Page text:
Sunday, March 20, 2011

Stuff Happens

I actually found this as a link within a link at MR.

The original posting was about the disaster in Japan. But the author noted  a similirity to the Deep Horizon Oil spill.  The problem is that the government only addresses the low hanging fruit of regulation.  They need to worry more about the outliers - Because Stuff Happens.

The lesson of the BP fiasco is that we don’t need more regulation of off-shore drilling, but we do need more regulation of electrical power and biotech.  More specifically, we need the government to start strategizing about what to do if there is a massive solar flare that wipes out the power grid east of the Mississippi for months on end.  Or what happens if Craig Venter’s evil twin develops a deadly virus that spreads like the common cold.  If we are to have more regulations, I’d rather we have our regulators think about the time bombs that everyone is ignoring, rather than problems that the oil companies are probably already hard at work addressing.
And the lead up from his original post.
I almost threw a shoe at the TV when I heard a newsman say the nuclear power plants were built to withstand earthquakes, but that “no one could have predicted anything this severe.”  Really?  I think Chileans, Russians, Indonesians and Alaskans would have had no trouble predicting 9.0 or higher earthquakes–which are not particularly rare, at least not for a power plant built to last for many decades and located in one of the hottest parts of the “ring of fire.”  These “black swans” (which might as well be named the official bird of the 21st century) are coming more and more frequently.  The reaction of authorities makes me more likely to believe those people who warn about the possible effect of solar flares knocking out our electrical grid, or genetically-engineered flu viruses causing pandemics.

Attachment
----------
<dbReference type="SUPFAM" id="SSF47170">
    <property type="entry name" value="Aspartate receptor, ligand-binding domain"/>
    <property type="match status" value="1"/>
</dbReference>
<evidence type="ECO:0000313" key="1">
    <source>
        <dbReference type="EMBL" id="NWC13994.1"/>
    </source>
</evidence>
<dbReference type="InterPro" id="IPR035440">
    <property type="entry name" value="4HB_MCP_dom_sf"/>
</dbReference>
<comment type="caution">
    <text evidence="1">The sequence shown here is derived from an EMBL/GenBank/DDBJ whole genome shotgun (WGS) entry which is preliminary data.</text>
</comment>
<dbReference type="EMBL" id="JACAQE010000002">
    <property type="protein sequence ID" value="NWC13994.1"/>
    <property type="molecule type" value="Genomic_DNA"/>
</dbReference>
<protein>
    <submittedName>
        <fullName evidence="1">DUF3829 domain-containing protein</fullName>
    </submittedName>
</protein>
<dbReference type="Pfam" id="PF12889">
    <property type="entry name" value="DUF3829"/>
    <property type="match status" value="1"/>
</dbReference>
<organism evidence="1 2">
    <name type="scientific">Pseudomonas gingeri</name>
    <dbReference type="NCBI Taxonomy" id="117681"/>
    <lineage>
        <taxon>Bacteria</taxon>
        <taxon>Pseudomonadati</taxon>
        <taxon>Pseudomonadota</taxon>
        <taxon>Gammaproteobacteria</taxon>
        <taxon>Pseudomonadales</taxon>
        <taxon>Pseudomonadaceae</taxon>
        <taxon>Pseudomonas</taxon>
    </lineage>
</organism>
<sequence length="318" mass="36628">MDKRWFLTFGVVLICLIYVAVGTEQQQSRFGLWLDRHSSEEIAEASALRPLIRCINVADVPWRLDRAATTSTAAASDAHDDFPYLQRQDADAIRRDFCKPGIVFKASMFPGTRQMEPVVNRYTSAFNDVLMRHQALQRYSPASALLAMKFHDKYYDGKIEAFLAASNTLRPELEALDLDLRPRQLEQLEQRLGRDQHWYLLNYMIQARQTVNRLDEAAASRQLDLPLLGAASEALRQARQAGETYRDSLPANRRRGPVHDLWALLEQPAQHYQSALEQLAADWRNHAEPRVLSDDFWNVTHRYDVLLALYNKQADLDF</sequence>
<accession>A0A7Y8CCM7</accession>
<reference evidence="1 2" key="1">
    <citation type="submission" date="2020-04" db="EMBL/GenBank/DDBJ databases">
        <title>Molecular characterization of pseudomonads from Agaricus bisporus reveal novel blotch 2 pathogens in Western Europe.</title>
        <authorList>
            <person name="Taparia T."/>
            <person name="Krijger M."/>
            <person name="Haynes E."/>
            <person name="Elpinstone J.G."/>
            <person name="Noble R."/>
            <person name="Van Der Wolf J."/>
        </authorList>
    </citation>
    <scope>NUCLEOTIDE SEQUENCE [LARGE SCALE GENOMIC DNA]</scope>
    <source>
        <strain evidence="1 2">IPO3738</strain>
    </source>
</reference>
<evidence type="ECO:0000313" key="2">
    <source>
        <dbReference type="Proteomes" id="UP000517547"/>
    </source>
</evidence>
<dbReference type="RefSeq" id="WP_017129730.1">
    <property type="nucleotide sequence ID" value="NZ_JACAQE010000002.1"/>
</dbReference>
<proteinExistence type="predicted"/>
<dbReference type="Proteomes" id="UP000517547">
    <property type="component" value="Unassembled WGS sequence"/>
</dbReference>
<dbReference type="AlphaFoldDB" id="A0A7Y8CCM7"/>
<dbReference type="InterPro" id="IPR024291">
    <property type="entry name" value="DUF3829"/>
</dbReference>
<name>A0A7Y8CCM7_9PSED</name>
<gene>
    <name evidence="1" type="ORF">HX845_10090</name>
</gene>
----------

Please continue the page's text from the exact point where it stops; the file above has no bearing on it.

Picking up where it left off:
[BTW, I think my post "Stuff Happens" holds up pretty well.]
So the author comes up with what is a suprisingly unusual concept.  He does not say that we should personally all prepare for these various unusual and individually unlikely event.  We shoud tell our governments to stop farting around with regulating all these bush league level problems and start worrying about the hidden time bombs that may really do us in. 

Given the size of the U.S. Federal Budget, and the size of budgets of the other major economic players out there, it is not much of a stretch to say that spending against outlier disasters would multiply enormously with only a miniscule change in the focus.

Because as the author says:  "Stuff Happens."

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